Netanyahu to lobby UK, France over Palestinian state



JERUSALEM, Steve Weizman- When Israel's Benjamin Netanyahu visits Britain and France this week, he will point to a Hamas-Fatah reconciliation deal as part of his fight to head off UN recognition of a Palestinian state.
Hours before arriving in Britain, Netanyahu called on Palestinian president Mahmud Abbas to "completely cancel" the agreement which seeks to end years of bad blood between the secular Fatah movement and its Islamist Hamas rivals.



Netanyahu to lobby UK, France over Palestinian state
The accord, signed on Tuesday, will see the two factions work together to build a transitional government of independent candidates, while leaving the issue of peace negotiations in the hands of the Palestine Liberation Organisation, headed by Abbas.
But Netanyahu will tell his French and British counterparts that Israel cannot negotiate with the agreement in place, pointing in particular to Hamas's outspoken condemnation of the killing of Al-Qaeda chief Osama bin Laden by US forces on Sunday.
"The agreement between Abu Mazen (Abbas) and Hamas deals a hard blow to the peace process," Netanyahu said shortly before leaving.
"How can we make peace with a government when half of it calls for the destruction of Israel and glorifies the murderous Osama bin Laden?"
Hamas's reference to bin Laden as "a holy warrior" on Tuesday sparked a sharp response from London as well as from the US State Department, which described the Islamists' response as "outrageous."
But in Israel, the comments -- described by one paper as "inconceivable stupidity" on the part of Hamas -- were seen as playing squarely into Netanyahu's hands.
"The response by Hamas, which condemned bin Laden’s assassination, only strengthens Israel’s position and sends the responsibility rolling towards Abu Mazen," a political official told the Israel Hayom newspaper.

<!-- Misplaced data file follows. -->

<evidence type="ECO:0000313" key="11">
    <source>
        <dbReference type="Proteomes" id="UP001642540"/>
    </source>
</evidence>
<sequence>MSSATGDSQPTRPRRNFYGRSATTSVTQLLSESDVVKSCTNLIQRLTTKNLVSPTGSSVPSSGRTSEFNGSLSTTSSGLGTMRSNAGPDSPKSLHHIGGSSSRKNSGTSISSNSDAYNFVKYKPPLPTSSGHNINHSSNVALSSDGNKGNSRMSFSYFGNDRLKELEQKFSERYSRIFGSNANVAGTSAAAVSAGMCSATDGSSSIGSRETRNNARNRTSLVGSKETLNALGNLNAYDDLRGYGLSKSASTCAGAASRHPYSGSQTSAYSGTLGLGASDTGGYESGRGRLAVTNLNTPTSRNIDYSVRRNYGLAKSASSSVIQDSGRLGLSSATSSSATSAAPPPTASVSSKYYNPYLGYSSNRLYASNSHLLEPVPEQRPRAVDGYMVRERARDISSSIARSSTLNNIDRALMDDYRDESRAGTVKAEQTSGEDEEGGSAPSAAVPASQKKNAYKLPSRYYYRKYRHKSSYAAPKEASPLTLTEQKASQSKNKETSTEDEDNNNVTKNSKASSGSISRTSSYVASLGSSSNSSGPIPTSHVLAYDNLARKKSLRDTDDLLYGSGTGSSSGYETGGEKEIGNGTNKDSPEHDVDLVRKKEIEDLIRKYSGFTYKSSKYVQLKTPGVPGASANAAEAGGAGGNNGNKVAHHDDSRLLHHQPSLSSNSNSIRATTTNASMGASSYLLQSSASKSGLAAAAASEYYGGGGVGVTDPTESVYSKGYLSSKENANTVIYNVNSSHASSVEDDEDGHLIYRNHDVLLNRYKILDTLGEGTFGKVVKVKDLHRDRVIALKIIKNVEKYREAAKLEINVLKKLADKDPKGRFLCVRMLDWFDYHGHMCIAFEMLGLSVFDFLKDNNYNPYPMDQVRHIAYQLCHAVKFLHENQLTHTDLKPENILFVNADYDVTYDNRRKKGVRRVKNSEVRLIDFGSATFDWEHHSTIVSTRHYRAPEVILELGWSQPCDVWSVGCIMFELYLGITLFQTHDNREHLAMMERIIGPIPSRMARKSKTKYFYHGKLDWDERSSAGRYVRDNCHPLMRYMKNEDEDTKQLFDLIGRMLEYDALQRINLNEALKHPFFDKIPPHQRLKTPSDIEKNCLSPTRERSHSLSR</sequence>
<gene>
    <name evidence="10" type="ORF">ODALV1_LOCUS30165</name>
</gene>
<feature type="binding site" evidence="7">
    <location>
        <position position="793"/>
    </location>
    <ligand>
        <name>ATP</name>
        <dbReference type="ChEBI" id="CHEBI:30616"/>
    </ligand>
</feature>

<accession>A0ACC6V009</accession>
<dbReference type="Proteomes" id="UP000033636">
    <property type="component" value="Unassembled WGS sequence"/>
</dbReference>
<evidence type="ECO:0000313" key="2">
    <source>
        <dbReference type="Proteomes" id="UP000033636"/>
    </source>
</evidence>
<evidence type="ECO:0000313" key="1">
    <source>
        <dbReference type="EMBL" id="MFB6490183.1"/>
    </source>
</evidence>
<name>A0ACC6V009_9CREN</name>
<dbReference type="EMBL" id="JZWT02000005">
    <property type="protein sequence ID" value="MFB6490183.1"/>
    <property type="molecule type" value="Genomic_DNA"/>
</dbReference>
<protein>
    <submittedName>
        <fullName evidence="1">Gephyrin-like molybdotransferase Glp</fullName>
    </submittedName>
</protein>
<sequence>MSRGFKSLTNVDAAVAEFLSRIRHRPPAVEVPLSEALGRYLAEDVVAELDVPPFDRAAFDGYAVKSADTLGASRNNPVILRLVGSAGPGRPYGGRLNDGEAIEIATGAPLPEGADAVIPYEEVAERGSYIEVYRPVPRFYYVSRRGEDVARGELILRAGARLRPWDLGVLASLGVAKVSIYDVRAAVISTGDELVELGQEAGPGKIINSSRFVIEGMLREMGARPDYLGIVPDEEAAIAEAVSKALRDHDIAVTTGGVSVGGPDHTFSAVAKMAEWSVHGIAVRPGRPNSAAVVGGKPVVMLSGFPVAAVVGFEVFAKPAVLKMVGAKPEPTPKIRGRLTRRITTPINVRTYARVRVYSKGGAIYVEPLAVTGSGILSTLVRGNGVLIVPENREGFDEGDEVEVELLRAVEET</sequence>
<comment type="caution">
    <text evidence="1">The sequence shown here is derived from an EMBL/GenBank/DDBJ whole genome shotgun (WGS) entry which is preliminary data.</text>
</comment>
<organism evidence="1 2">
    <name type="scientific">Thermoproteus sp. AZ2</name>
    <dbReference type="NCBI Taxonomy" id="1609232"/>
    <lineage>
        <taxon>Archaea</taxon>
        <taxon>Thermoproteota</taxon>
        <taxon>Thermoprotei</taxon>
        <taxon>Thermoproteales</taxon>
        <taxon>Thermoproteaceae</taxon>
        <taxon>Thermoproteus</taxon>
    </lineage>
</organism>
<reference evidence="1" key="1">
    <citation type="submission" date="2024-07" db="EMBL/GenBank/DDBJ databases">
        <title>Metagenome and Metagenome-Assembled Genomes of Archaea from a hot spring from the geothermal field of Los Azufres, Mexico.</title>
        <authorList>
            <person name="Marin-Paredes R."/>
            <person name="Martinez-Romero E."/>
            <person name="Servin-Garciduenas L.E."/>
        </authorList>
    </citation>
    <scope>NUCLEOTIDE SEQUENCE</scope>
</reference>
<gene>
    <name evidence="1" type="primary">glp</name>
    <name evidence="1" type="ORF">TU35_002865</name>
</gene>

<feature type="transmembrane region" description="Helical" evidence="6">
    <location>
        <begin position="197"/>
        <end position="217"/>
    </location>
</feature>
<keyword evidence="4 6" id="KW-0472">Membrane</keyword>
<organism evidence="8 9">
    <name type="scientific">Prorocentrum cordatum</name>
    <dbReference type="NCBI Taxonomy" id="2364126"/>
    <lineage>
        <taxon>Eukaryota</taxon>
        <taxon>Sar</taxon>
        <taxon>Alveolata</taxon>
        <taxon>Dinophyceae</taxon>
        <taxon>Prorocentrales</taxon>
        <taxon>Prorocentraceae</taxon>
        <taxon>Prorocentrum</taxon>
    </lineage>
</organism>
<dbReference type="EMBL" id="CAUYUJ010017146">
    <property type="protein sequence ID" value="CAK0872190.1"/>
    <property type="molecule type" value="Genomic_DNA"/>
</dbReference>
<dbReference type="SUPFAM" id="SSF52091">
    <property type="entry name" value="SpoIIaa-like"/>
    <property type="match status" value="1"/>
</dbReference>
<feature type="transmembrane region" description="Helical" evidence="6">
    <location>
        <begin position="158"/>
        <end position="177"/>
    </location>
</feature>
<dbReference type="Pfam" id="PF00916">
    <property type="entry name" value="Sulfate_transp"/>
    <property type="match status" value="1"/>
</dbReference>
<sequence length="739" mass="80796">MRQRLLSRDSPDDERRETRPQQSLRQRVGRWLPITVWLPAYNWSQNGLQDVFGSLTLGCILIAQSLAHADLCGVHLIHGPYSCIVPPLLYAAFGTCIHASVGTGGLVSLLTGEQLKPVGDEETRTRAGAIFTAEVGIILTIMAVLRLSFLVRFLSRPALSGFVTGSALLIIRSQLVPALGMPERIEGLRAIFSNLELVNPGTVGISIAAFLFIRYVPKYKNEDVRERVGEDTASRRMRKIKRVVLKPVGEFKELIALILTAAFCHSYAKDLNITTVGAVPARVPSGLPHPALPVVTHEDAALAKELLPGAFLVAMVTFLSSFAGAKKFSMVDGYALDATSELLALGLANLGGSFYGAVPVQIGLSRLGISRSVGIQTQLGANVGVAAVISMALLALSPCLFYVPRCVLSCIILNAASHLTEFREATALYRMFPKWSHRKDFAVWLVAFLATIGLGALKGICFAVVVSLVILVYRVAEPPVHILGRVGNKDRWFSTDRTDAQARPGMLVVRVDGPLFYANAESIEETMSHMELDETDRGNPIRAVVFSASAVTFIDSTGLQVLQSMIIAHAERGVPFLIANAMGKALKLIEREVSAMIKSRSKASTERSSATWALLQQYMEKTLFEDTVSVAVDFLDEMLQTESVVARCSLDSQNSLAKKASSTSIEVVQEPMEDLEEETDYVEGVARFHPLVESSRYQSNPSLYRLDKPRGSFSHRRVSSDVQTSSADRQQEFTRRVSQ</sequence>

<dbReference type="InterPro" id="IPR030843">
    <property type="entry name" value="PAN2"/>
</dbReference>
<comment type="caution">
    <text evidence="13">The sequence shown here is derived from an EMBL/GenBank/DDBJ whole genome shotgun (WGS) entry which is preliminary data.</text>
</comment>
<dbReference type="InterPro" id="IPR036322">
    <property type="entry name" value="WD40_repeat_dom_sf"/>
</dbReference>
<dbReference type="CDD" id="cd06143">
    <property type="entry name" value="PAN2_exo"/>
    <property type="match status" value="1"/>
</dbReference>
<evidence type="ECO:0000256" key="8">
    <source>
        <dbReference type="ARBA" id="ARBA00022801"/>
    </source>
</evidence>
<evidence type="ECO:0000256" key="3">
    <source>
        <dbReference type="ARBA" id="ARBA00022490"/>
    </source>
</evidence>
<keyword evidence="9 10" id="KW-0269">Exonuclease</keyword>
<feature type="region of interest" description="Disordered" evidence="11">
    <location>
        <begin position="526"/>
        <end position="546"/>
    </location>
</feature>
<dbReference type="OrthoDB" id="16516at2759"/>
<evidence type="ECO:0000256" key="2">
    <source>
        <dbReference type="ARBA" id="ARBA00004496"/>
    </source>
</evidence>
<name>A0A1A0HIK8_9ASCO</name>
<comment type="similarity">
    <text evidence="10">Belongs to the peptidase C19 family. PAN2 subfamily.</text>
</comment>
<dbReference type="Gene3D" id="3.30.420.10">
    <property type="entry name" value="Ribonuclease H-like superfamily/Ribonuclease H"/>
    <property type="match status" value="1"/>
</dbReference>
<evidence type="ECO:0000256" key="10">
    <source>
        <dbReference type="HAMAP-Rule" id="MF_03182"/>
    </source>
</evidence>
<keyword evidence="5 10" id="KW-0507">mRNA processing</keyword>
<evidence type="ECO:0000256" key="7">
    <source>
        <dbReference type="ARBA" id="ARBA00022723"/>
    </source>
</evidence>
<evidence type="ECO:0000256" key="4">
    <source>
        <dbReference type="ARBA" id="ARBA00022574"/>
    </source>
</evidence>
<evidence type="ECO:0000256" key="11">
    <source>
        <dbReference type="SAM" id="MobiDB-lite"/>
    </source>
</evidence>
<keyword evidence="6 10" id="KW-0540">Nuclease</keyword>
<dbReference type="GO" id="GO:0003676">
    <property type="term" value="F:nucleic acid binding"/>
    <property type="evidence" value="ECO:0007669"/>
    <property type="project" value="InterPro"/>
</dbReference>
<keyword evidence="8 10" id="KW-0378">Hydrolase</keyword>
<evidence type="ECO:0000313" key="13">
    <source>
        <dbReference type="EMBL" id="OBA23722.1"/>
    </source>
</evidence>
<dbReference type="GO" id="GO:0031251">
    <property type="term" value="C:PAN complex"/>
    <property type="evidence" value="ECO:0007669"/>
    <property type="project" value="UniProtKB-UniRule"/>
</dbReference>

Even so, Netanyahu looks set to face a skeptical audience in both London and Paris, with President Nicolas Sarkozy giving the clearest indication yet that France may recognise an independent Palestinian state if peace talks do not resume soon.
"If the peace process is still dead in September, France will face up to its responsibilities on the central question of recognition of a Palestinian state," he said in an interview with L'Express magazine.
Analysts expect British Prime Minister David Cameron, whom Netanyahu will meet on Wednesday, and Sarkozy, whom he meets on Thursday, to listen politely but reserve immediate judgement.
"There's so much going on in the Middle East of real dramatic import that the endless dance of the Israelis and Palestinians is struggling a little bit to get the attention that it once perhaps deserved," said Jonathan Spyer, a political analyst at the Herzliya Interdisciplinary Centre.
Netanyahu has said he will outline a new political initiative when he addresses a joint session of the US Congress in May, but so far he has kept his cards close to his chest.
In the meantime, he is seeking to head off European support for a Palestinian bid to win UN recognition for a state within the 1967 borders, with east Jerusalem as its capital, in a move expected to take place at September's annual General Assembly.
Israel and the United States oppose such a move, saying a Palestinian state can only be achieved through negotiation.
But Britain and France see things differently, with their UN envoys indicating last month they may back the Palestinian campaign as a way to relaunch the peace process.
Spyer sees no breakthrough for Netanyahu on this trip, but he does believe that drawing attention to Fatah-dominated Palestinian Authority's new relationship with Hamas -- which is blacklisted by the European Union as a terrorist organisation -- will carry some weight.
"Israel will have a case for saying: 'As long as these guys are on board what do you expect us to do?' That case will be challenged, but the case is makeable," he said.
But the Jerusalem Post suggested that many Europeans would see the unity deal between the rival Palestinian movements as a sign Hamas was moderating its position.
"For months there have been voices proclaiming that ... Hamas can be tamed by being brought into the political tent," diplomatic correspondent Herb Keinon wrote at the weekend.
"Rather than be put off, like most Israelis were, by the fact that the PA is on the verge of incorporating into its unity government an organisation calling for Israel's destruction, many in Europe will see this move as an indication that Hamas has become pragmatic and more 'moderate' as a result of the apparent loss of its patron in Syria."
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Wednesday, May 4th 2011
Steve Weizman
           


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